Little Carnegie Theatre

146 W. 57th Street,
New York, NY 10019

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Little Carnegie Theatre, New York, NY in 1928 - Auditorium

Opened on November 3, 1928 with “Ten Days That Shook the World”. The Little Carnegie Playhouse was for many decades one of the premiere art houses in Manhattan, along with the Paris Theatre, Beekman Theatre, Sutton Theatre, Plaza Theatre, Fine Arts Theatre and Baronet Theatre. It was designed in a ‘modern’ style by architect Wolfgang Hoffman. Located on W. 57th Street, adjacent to Carnegie Hall and the Russian Tea Room. It had a very sizable lobby and waiting area for a theatre its size, and the plush seats and everything about the theatre spelled Class…with a capital ‘C’.

It was remodeled in 1952 to the plans of architect John J. McNamara in a Streamline Moderne style. All seating was on a single sloping floor. The Little Carnegie Theatre was closed in April 1982. It is sorely missed.

It is not to be confused with the Carnegie Hall Cinema, which was around the corner on 7th Avenue.

Contributed by Gerald A. DeLuca

Recent comments (view all 72 comments)

simonlucas on June 4, 2015 at 7:13 pm

@ nyer13

It’s great to hear from someone who worked there. Can you tell us any more about John Wolgamot, please?

dallasmovietheaters on February 7, 2016 at 12:03 pm

Micahel Mindlin’s fledgling circuit of theaters were anti-palace and frowned upon Hollywood mainstream fare. Starting a small cinema, art movement, Mindlin’s most important stake in the ground was the Carnegie “Junior”. Though Mindlin had theaters in Brooklyn, Rochester and Buffalo, the Carnegie was the most high profile.

The modernity of the original Carnegie “junior” upon opening in 1928 was reflected in the architecture of Wolfgang Hoffman, decoration of Pola Hoffman, and staging and design from Beatrice D. Mindlin, the Carnegie was a place not only to watch a film but to dance, play bridge, chess and ping pong, and for some period have a cocktail.

But within a year, new controlling operators sacked Mindlin who also would exit his other locations. While the art cinema movement would eventually catch on, Mindlin’s control was no longer in evidence.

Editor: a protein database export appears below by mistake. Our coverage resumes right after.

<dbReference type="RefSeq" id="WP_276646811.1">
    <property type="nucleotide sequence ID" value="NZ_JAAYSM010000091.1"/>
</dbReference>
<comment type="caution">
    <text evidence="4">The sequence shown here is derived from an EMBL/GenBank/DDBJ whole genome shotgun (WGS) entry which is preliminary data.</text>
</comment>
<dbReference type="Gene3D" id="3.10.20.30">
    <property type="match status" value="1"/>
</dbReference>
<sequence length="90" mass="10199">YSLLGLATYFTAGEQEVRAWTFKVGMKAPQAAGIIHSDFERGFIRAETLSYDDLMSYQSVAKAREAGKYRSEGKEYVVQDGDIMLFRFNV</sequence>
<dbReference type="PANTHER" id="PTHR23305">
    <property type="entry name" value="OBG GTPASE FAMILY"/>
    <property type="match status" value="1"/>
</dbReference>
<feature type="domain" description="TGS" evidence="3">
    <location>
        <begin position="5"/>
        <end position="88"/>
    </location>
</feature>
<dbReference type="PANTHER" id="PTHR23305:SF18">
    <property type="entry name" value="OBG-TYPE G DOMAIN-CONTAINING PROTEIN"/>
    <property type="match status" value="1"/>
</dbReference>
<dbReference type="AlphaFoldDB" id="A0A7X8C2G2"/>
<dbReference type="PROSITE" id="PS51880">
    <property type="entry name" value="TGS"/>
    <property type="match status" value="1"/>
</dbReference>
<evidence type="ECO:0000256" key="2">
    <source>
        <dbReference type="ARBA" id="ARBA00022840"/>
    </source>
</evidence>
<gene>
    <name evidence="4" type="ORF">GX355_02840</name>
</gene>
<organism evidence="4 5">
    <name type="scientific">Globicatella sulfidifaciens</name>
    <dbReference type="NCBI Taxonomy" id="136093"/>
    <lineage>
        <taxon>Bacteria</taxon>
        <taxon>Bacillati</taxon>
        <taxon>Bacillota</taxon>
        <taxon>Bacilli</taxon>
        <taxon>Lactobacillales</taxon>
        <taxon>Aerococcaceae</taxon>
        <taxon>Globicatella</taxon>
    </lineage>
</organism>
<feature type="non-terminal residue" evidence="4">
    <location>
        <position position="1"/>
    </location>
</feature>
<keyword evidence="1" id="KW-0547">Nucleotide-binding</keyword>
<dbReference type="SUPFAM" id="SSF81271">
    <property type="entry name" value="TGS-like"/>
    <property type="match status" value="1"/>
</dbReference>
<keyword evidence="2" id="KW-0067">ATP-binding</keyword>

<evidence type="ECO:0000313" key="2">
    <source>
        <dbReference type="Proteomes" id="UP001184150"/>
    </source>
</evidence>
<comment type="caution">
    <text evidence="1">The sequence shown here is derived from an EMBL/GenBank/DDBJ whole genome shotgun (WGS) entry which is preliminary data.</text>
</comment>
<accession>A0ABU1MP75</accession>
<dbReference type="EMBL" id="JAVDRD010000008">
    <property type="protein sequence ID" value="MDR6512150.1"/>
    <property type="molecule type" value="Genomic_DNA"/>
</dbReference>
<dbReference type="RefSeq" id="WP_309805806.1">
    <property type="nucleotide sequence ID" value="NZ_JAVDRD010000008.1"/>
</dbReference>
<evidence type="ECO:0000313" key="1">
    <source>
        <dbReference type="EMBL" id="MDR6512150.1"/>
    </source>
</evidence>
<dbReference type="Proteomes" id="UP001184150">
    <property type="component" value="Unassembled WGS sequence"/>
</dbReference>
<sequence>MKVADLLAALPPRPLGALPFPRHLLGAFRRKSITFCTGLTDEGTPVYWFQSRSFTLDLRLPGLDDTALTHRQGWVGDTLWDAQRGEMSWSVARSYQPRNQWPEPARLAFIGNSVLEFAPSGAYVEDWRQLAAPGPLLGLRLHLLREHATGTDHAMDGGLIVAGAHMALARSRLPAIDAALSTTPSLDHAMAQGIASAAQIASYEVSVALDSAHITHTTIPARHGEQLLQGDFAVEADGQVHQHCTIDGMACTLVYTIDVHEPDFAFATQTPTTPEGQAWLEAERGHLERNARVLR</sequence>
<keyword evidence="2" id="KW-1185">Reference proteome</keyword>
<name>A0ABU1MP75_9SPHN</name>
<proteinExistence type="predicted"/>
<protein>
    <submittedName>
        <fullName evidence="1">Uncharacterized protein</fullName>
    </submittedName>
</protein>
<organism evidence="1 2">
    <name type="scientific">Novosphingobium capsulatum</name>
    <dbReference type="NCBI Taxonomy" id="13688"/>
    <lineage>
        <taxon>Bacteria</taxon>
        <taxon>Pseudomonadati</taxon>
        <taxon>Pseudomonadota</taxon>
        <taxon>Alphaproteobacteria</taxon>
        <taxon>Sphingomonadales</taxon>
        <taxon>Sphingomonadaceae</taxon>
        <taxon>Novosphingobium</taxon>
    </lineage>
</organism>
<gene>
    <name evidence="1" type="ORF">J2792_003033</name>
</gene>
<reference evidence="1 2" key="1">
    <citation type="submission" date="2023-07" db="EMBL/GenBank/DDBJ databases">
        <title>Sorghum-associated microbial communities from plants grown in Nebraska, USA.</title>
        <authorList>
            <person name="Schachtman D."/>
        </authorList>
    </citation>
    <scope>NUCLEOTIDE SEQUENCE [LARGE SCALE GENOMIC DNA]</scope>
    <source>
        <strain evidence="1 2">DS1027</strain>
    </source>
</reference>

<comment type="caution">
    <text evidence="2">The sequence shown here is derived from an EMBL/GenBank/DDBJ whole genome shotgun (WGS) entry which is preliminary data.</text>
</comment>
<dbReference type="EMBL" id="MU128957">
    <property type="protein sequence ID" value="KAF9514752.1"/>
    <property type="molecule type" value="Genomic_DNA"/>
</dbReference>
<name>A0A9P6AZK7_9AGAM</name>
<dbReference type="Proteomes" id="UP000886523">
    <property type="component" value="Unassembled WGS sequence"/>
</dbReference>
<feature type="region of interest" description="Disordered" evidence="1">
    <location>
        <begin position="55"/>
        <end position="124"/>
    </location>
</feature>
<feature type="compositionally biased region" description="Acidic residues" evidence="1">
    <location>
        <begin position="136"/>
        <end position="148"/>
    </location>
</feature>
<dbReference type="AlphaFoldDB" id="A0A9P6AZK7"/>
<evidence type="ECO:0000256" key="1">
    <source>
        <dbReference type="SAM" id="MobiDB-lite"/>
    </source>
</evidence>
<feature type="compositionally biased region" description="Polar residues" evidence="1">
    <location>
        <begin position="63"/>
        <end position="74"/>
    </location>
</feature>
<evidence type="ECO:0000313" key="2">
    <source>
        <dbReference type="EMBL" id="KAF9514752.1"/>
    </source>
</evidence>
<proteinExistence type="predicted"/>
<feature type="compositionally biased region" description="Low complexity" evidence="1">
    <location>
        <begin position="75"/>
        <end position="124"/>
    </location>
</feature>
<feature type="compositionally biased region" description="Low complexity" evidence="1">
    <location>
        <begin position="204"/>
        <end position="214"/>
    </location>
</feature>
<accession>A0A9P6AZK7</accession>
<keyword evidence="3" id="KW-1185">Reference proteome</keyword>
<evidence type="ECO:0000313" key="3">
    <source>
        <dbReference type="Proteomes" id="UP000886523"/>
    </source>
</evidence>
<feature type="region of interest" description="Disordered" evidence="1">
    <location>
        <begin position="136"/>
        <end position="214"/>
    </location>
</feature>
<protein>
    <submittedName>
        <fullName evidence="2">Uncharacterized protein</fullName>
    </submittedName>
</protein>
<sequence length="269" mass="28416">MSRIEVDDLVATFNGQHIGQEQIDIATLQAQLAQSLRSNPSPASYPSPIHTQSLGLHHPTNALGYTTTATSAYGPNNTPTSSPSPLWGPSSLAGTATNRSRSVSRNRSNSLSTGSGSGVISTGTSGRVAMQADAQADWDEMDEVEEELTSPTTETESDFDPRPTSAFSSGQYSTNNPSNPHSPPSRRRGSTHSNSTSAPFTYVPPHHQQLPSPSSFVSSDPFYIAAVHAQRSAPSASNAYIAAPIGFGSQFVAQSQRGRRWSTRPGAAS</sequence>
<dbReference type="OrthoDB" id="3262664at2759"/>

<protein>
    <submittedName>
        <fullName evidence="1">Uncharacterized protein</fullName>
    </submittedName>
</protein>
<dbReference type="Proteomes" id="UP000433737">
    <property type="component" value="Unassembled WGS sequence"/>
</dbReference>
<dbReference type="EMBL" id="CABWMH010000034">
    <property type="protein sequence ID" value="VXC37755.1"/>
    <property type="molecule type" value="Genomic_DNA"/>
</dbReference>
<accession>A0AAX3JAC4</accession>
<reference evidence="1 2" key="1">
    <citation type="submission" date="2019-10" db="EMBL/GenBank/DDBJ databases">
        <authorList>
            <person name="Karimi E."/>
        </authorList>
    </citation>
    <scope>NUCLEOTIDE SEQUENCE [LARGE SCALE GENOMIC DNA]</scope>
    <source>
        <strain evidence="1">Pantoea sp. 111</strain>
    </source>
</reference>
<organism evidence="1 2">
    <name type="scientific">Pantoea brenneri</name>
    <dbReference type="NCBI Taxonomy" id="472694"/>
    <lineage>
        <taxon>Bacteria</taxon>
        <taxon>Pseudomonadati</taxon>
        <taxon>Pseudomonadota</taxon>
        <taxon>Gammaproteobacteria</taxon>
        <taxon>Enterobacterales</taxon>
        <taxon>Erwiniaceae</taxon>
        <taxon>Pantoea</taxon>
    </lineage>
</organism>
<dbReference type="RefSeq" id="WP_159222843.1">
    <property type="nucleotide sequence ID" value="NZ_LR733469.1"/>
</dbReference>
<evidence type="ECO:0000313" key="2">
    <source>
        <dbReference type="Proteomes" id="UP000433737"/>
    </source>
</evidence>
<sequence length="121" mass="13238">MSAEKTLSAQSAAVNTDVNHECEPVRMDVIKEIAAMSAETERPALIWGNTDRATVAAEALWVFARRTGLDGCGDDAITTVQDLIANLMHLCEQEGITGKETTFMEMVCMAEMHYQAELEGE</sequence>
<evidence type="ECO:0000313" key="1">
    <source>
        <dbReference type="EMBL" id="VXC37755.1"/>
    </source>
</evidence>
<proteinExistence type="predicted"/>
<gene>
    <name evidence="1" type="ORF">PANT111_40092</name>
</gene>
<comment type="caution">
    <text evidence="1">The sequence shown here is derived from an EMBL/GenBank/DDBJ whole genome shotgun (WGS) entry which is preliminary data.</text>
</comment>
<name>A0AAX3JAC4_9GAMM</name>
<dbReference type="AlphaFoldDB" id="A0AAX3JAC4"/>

robboehm on June 12, 2016 at 1:02 pm

If your an avid follower of this site you will find countless situations where policy has not been observed. Generally, however, all the options are listed so regardless of how you do the look up you’ll get what you want.

michaelkaplan on November 4, 2017 at 10:35 pm

Reading about the New York premiere of Sergei Eisenstein’s “October: Ten Days That Shook the World,” Alfred Barr Jr. wrote in The Arts (Volume 13-14, p. 316) that the film opened at the Little Carnegie on November 2, 1928. Barr doesn’t mention whether there was a musical accompaniment to “Ten Days” – one of the last silent films – but one has to assume there was.

bigjoe59 on February 27, 2018 at 4:51 pm


the last time I can remember seeing a film here
was the 40th anniversary re-issue of Disney’s

Astyanax on June 18, 2020 at 12:28 am

Any info on when the Walter Reade Organization began operating this theatre?

vindanpar on June 18, 2020 at 8:37 am

A theater that lasted until the waning days of the city when New York was New York. It is sorely missed. I remember waiting on the lines that would stretch east on 57th.

Al Alvarez
Al Alvarez on June 18, 2020 at 10:30 am

This became a Walter Reade location in October 1966.

Decoman36 on June 19, 2020 at 3:25 am

The sidewalk canopy of this theater can be seen in the movie Tootsie during the scene where Dustin Hoffman & Sydney Pollack are standing outside of The Russian Tea Room. The film must have been shot right before the theater closed, as it was released in 1982.

rivest266 on October 8, 2020 at 4:13 pm

The Little Carnegie theatre opened on November 3rd, 1928. Grand opening ad posted

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